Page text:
the gold medal game after defeating the Ottawa Gee Gees and the University of Moncton Aigles Bleues. The Golden Hawks played for gold against the McGill Martlets, losing a hard fought match 3-2. Laurier’s women’s hockey team has competed in the national championships seven times, winning one gold and three silver medals with the most recent win in 2007/2008. The Golden Hawks advanced to the national championships in Antigonish, Nova Scotia, after capturing their sixth consecutive provincial championship, ousting the Guelph Gryphons with a 3-2 victory in the third game of the best-of-three series. The Golden Hawk athletics program has now earned 11 national and 55 provincial titles in its 22 varsity programs.
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Laurier announces 2009 Awards for Teaching Excellence recipients Award-winning teachers
There was no shortage of peer and student praise for this year’s 2009 Awards for Teaching Excellence winners: Dr. Bill McTeer in the full-time faculty category, professor John Stephens in the part-time category, and PhD candidate Lisa Funnell in the teaching assistant category. Kinesiology and physical education professor Dr. Bill McTeer is respected by his colleagues for his teaching and for launching the KPE department. McTeer’s small, interactive first-year classes have become a hallmark of the program and are credited with setting students up for success throughout their university years. McTeer previously received the 2008 HoffmannLittle Faculty Award for Teaching Excellence from the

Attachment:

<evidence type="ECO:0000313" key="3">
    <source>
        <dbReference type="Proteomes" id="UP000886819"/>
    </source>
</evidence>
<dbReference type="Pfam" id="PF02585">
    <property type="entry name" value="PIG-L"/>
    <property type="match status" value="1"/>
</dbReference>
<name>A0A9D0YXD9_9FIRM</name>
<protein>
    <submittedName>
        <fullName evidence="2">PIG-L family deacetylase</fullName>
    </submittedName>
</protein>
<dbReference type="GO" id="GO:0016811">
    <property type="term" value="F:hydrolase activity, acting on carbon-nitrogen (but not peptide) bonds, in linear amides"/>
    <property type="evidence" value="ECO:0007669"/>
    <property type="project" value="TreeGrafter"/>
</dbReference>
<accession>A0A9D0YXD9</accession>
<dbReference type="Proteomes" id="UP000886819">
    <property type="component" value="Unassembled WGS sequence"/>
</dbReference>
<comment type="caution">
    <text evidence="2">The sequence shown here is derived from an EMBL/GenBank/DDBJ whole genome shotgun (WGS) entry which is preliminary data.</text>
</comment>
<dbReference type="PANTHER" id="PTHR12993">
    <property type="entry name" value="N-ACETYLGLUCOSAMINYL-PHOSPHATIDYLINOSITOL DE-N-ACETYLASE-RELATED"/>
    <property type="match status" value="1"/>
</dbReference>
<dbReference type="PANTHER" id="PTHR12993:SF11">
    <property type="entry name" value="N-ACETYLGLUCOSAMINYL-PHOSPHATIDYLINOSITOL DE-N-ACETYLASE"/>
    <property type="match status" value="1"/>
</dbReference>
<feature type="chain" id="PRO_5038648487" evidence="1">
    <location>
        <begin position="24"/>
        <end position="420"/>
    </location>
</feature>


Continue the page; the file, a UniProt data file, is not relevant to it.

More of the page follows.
Wilfrid Laurier University Alumni Association. Stephens, a part-time psychology professor, is known for peppering his lectures with real-life examples from his years working in private practice and his career as a school board behavioural consultant. It’s a successful technique that results in packed lecture halls and students who do their best not to miss his lectures. The English and film studies professors who nominated PhD candidate Lisa Funnell have each worked with more than 20 TAs in the past few years, yet each professor ranked Funnell as one of the very best. Students respect not only her subject knowledge, but also the way she makes herself available for advice.